The Fighter

Director David O.Russell’s previous credits: Spanking the Monkey and I Heart Huckabees, are hardly the foundation for a classic sports movie. But Russell uses his trademark interest in the dysfunctional family to bring nuance to this boxing flick, which could’ve so easily been a run of the mill, zero to hero affair. Micky (Wahlberg) is a quiet young man, living in the shadow of half brother Dicky Eklund (Bale) whose 1978 knockout of Sugar Ray Leonard has made him a hero in the small town of Lowell, Massachusetts. Years later, Dicky is a crack junkie with 27 arrests under his belt, clinging desperately to his former glory by using Micky’s promising career to reignite his own comeback. Micky is manoeuvred from bad fight to bad fight by Dicky and overbearing mother Alice (Melissa Leo) until he meets Charlene (Adams), a college dropout who sees a glittering future for the boxer, if only he can abandon his family.

The dedication that Bale and Wahlberg put into the movie is jaw dropping. Mark Wahlberg trained for four years to attain Micky’s physique and refused to use a stunt double, getting his nose broken a couple of times in the process. Christian Bale undertook a different physical strain, reducing his body weight again (as he did in The Machinist) to play the junkie Dicky. Bale thoroughly deserves any Supporting Actor Oscar hype. With an electric nervous energy, he is all sweaty, sinewy limbs and bulging eyes, dancing down grimy streets to reclaim a dream he knows has long gone.

The cinematography attempts to shake things up, recreating the boxing matches from the point of a TV viewer at home (using actual TV cameras to create a fuzzy graininess). The result is nostalgic even for those who have never been to a match, with the commentators wryly commenting on the fighters’ tactics, and their statistics flashing up on the screen. The actual fighting is too good to waste a TV camera on, though, and here Russell really moves in for a ringside seat. Though the sound of the punches has obviously been altered to be louder, we wince as fists find contact with flesh, and spit and blood are flying across the ring. The match where Dicky defines his boxing style (taking every punch to tire out his opponent) is edge-of-your seat stuff, with the commentators screaming at the his possum-like defence.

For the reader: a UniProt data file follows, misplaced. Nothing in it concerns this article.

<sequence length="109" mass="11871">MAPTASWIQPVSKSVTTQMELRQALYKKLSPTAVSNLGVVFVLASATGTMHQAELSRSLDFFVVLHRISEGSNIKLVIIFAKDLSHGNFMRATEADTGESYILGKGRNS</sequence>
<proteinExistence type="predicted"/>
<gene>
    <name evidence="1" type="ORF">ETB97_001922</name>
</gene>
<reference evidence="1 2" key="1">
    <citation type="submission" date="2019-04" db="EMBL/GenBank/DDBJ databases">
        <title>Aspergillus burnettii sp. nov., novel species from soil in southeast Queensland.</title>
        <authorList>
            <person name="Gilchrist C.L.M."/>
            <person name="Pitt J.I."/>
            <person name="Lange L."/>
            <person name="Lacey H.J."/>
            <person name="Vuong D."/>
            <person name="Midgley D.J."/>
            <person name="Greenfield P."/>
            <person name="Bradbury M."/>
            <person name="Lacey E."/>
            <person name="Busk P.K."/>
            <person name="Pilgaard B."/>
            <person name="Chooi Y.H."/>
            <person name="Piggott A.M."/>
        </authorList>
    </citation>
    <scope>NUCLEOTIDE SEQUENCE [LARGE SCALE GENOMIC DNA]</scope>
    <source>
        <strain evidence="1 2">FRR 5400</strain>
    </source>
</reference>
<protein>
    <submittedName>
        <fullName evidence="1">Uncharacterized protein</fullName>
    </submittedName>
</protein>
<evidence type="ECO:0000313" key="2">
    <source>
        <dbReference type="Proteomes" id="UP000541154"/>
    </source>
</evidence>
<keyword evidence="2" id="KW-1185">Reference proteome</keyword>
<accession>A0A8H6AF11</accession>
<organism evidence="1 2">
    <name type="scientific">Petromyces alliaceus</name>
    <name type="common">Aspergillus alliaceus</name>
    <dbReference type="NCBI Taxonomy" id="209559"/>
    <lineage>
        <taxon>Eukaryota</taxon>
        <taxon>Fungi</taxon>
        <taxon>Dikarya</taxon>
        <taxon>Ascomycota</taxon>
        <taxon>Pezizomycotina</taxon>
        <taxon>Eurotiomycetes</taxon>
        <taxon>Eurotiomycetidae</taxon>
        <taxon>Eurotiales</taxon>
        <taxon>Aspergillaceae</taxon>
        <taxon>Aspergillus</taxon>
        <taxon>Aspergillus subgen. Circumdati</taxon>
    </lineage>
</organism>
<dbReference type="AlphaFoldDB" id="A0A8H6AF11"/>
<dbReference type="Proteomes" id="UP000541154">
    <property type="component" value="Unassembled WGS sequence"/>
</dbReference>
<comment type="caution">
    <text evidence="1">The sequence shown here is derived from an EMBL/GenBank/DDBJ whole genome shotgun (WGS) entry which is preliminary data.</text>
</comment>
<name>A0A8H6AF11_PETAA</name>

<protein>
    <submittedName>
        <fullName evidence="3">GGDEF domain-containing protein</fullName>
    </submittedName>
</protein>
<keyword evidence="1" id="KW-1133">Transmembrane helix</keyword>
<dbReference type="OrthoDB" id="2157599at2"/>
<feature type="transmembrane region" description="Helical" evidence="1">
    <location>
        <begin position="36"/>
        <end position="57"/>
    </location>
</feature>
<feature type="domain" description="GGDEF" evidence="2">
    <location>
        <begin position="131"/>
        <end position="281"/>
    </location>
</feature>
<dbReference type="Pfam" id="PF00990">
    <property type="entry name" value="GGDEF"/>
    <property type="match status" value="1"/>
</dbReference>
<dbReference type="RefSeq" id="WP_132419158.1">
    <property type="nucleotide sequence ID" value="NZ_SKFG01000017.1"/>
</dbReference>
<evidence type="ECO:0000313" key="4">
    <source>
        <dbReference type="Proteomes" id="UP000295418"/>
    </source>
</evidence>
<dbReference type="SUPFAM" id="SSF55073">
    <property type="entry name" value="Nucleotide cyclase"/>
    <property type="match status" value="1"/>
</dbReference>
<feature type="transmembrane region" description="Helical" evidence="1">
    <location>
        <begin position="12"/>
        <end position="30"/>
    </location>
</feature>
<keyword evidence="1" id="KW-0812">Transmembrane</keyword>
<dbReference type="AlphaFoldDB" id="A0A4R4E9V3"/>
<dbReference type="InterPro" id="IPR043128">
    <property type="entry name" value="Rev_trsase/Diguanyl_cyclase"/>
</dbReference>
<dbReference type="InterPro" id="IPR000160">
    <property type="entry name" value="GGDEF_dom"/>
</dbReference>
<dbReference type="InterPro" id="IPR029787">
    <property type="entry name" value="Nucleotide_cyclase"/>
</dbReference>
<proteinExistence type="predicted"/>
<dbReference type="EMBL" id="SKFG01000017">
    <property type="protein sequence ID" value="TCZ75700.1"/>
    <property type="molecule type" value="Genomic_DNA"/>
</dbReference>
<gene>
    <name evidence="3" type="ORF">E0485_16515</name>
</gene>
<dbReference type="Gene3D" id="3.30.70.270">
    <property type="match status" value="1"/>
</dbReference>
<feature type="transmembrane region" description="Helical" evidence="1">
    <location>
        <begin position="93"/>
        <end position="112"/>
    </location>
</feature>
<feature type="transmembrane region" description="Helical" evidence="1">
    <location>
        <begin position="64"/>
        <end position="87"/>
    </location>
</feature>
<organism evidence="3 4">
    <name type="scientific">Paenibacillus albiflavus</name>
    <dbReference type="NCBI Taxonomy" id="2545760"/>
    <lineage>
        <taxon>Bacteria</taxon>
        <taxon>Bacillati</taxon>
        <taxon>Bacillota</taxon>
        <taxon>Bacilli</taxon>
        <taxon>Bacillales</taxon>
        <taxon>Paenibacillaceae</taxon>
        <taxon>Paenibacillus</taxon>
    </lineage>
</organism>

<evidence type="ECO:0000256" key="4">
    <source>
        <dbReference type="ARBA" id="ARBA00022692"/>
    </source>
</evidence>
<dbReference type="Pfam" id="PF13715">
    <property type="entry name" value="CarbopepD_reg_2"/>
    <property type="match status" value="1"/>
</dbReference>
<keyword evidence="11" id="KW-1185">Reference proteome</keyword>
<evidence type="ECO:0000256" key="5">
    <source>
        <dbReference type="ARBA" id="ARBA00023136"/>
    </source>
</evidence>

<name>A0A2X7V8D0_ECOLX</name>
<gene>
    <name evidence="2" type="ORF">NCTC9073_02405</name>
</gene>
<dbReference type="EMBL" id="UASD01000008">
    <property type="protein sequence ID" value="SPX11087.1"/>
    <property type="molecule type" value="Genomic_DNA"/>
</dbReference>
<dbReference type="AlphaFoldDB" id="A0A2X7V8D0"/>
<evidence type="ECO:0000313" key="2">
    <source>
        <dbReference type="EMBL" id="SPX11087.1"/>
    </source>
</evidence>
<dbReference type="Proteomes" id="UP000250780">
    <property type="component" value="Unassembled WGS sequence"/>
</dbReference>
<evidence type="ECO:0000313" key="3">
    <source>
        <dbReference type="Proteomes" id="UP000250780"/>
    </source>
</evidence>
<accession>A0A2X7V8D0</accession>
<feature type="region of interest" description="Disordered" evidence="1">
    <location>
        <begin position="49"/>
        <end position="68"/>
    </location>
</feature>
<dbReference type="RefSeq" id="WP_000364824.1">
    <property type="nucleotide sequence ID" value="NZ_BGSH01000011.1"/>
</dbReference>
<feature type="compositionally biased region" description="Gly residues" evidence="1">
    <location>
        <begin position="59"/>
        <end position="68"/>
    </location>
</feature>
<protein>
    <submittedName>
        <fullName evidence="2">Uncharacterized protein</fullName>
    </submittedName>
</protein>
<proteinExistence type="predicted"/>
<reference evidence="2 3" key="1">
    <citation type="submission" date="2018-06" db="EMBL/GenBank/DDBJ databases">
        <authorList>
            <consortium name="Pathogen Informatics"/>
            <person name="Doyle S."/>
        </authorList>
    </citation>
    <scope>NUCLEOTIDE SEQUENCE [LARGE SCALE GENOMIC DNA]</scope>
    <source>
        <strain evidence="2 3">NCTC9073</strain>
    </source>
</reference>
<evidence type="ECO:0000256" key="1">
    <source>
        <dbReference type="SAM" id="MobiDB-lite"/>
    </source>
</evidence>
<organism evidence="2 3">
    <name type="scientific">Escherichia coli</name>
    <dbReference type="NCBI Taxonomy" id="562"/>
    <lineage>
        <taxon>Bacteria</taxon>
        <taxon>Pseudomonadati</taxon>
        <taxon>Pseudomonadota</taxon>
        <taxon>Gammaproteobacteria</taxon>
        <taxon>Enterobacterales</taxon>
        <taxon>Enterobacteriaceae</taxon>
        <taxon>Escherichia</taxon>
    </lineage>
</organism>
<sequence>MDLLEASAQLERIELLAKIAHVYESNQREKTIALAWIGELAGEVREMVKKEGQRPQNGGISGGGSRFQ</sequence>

Sports movies tend to be their best when they are in the ring, on the field – in the midst of their subject. But Russell manages to make even the sparse, grey town of Lowell seem evocative. The film begins with Dicky charging down the streets of Lowell, Massachusetts, followed by an exhausted camera crew from HBO. He hugs babies, kisses adoring girls, shakes an old man’s hand and announces to the neighbourhood that ‘they’re making a film about my comeback!” However, the hot, squalid town seems no place for such a documentary, and we are quick to find out HBO is using Dicky for a program on crack addiction.

Performances and cinematography is what elevates this film from beyond a mere sports movie. Adams casts off her ‘good girl’ stereotype to play scrappy, sexy Charlene, Melissa Leo is perfect as the brassy, domineering mother of nine, and Bale steals the show with as troubled Dicky. Russell thoroughly inhabits Lowell’s landscape, creating a picture that all too well illustrates the claustrophobia of the poor American town, where talent alone won’t help you escape.

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